Social networking sites like Twitter and Facebook are useful tools for people who want to rally support for important causes or engage with the public about a topic of interest. Granger writes that social media activism and organizing online are great tools for women looking to reach a broad audience quickly, and many women have already made notable achievements.

I think we’re just beginning to see how women can raise our voices online for important issues, and it’s going to take time to see the results offline, but there are examples of specific cases where women have been able to raise awareness about issues and use that increased awareness to enact legislation. For example, there are women all over the world working on raising awareness about postpartum depression and related problems. Some of this online outreach, thanks in part to blogs like Postpartum Progress, has been put into action and legislation has been created in states to help educate more people about what can happen to women during pregnancy and after delivering babies.

5) Digital media has helped activists to raise awareness about misogyny online, and given people tools to combat it.

Although digital media can unintentionally encourage hate speech because of the anonymity it provides, it also serves as a space for men and women to come together and publicly condemn it. Says Granger,

I can say that with all of the sexism and hate speech that’s out there online and off, we have more women and men expressing why this is wrong and speaking out. Just by being able to read online about topics like rape culture, for example, we are able to educate people offline and that can make a difference over the long term in how we behave as a culture. Our online culture…has the ability to help move the needle in our society.

6) Digital media has increased public awareness of women’s rights violations worldwide.

Because of how quickly news spreads over the Internet, digital media has completely changed the landscape of how we learn about current events in other parts of the world. “Most people are now aware of the plight of women around the world,” Granger affirms, also noting that being able to view realtime accounts online and access information through a vast amount of sources helps us to become more informed “in a more democratic way,” rather than solely through a biased television network or newspaper source.

7) Digital media has improved girls’ access to education worldwide.

This rise in public awareness also makes it much easier to support and take action on behalf of women and girls’ education in other parts of the world. “If you look at…campaigns to educate women and girls globally, you’ll see there is a much higher level of awareness about this topic now than there was 10 years ago,” says Granger. “I have seen examples of Kickstarter campaigns where education programs have been funded online and there are certainly cases where awareness has allowed more people to provide resources to these programs.”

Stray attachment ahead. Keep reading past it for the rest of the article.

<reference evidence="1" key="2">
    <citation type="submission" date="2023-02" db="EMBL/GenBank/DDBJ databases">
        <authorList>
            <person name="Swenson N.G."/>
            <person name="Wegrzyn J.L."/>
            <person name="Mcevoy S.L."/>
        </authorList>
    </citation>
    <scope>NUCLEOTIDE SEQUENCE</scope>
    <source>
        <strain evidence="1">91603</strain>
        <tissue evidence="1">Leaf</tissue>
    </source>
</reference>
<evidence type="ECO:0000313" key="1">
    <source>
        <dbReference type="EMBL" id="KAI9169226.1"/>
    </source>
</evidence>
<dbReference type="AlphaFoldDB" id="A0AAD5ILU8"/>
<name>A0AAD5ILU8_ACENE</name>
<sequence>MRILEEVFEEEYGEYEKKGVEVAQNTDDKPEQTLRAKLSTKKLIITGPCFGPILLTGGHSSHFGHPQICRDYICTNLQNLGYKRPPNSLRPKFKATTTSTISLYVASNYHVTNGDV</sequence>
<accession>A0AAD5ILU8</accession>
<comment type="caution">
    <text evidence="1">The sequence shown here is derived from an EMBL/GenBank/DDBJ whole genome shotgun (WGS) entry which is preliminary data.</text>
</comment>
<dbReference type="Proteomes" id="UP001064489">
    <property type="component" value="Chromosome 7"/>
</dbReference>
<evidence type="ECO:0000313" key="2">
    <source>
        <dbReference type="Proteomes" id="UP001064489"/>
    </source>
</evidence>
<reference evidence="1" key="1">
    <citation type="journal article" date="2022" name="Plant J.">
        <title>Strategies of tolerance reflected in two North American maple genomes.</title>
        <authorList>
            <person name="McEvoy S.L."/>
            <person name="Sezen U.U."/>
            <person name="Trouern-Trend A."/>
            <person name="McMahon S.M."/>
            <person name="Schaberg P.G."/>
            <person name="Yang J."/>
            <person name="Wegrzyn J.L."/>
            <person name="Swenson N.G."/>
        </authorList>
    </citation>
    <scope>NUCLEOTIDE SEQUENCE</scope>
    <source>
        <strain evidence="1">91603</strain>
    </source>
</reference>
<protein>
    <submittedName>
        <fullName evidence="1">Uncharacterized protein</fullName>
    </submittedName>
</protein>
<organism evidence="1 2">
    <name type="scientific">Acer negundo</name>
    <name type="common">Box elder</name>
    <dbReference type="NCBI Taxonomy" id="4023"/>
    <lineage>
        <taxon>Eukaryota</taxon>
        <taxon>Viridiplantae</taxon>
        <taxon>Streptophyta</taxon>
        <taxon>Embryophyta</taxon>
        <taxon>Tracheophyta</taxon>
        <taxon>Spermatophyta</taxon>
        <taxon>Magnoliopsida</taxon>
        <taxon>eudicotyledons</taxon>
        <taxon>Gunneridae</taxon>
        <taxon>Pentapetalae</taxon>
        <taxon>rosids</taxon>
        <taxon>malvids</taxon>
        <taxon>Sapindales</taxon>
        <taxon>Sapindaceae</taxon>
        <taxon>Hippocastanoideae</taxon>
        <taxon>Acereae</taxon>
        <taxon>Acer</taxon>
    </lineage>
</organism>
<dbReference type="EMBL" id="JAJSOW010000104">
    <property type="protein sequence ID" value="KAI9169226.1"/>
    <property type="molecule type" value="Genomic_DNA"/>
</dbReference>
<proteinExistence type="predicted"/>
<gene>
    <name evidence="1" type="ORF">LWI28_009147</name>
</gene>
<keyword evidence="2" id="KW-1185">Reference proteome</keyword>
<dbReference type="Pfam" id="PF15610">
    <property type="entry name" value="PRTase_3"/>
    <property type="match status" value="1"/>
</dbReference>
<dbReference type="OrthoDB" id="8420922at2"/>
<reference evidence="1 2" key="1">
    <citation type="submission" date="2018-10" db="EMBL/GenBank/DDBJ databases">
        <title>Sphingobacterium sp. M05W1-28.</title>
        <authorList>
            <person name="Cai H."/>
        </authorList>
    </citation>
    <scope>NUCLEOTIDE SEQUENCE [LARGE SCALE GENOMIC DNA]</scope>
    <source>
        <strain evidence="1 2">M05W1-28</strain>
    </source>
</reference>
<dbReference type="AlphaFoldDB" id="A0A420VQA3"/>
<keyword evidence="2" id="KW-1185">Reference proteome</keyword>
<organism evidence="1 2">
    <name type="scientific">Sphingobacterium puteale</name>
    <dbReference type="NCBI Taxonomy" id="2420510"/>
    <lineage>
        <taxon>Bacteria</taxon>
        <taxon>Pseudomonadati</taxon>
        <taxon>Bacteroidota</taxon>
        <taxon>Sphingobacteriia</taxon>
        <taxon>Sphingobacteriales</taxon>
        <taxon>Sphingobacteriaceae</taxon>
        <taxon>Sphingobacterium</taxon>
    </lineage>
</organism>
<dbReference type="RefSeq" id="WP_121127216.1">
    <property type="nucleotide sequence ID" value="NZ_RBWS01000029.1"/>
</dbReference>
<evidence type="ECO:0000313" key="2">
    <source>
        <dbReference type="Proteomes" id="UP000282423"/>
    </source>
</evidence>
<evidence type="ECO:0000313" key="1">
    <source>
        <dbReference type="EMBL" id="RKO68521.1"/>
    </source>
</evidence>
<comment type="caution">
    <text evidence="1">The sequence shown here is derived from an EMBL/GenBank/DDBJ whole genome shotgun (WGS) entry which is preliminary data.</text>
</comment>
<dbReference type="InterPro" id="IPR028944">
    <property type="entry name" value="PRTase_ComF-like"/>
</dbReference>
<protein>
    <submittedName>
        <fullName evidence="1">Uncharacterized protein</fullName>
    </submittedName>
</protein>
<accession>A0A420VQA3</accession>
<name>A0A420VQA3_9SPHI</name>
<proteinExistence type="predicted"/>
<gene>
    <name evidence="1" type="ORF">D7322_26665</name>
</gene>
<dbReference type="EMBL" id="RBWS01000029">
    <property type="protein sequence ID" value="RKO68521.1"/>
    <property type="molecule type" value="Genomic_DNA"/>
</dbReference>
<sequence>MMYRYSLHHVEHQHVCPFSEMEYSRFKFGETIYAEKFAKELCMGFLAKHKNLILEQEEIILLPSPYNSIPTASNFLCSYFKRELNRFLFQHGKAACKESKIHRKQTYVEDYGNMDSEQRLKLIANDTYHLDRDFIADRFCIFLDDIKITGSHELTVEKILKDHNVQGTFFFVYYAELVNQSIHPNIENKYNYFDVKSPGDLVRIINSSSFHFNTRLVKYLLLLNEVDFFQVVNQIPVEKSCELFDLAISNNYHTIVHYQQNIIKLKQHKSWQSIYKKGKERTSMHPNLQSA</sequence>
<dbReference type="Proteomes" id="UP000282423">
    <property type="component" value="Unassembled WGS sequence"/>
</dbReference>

8) Digital media has provided young women with more career options.

The advent of the digital age has brought with it a surge of new career opportunities. Because so much of the way we learn, interact and do business is online, studying computers is considerably more common in schools now than it was even a few years ago. Girls who are taught to interact with technology at a young age will grow up with a solid foundation from which they can delve into a STEM-related career (an area in which women are still working toward equal representation). Granger elaborates on how much more common it is to see young women online today:

When I was a girl, I was the only girl at my grade school who knew how to program computers. Now, girls [in the U.S.] have the same opportunities at a young age as boys. We still have cultural issues about boys being [perceived] as more attuned to technology than girls, but if a girl wants to learn, it’s easier for her to get started. We still need to tackle the problem of low numbers of girls and women in tech and that discrepancy—it’s a problem that needs attention from infancy through adulthood—but we’re all communicating on digital devices now and that’s a change from when I was young and there were relatively few of us online.

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Photo courtesy of Flickr user Stefan licensed under Creative Commons 2.0





Rachel Kassenbrock is a writer who works at the Feminist Majority Foundation and blogs for Ms. Follow her on Twitter at @rkassenbrock.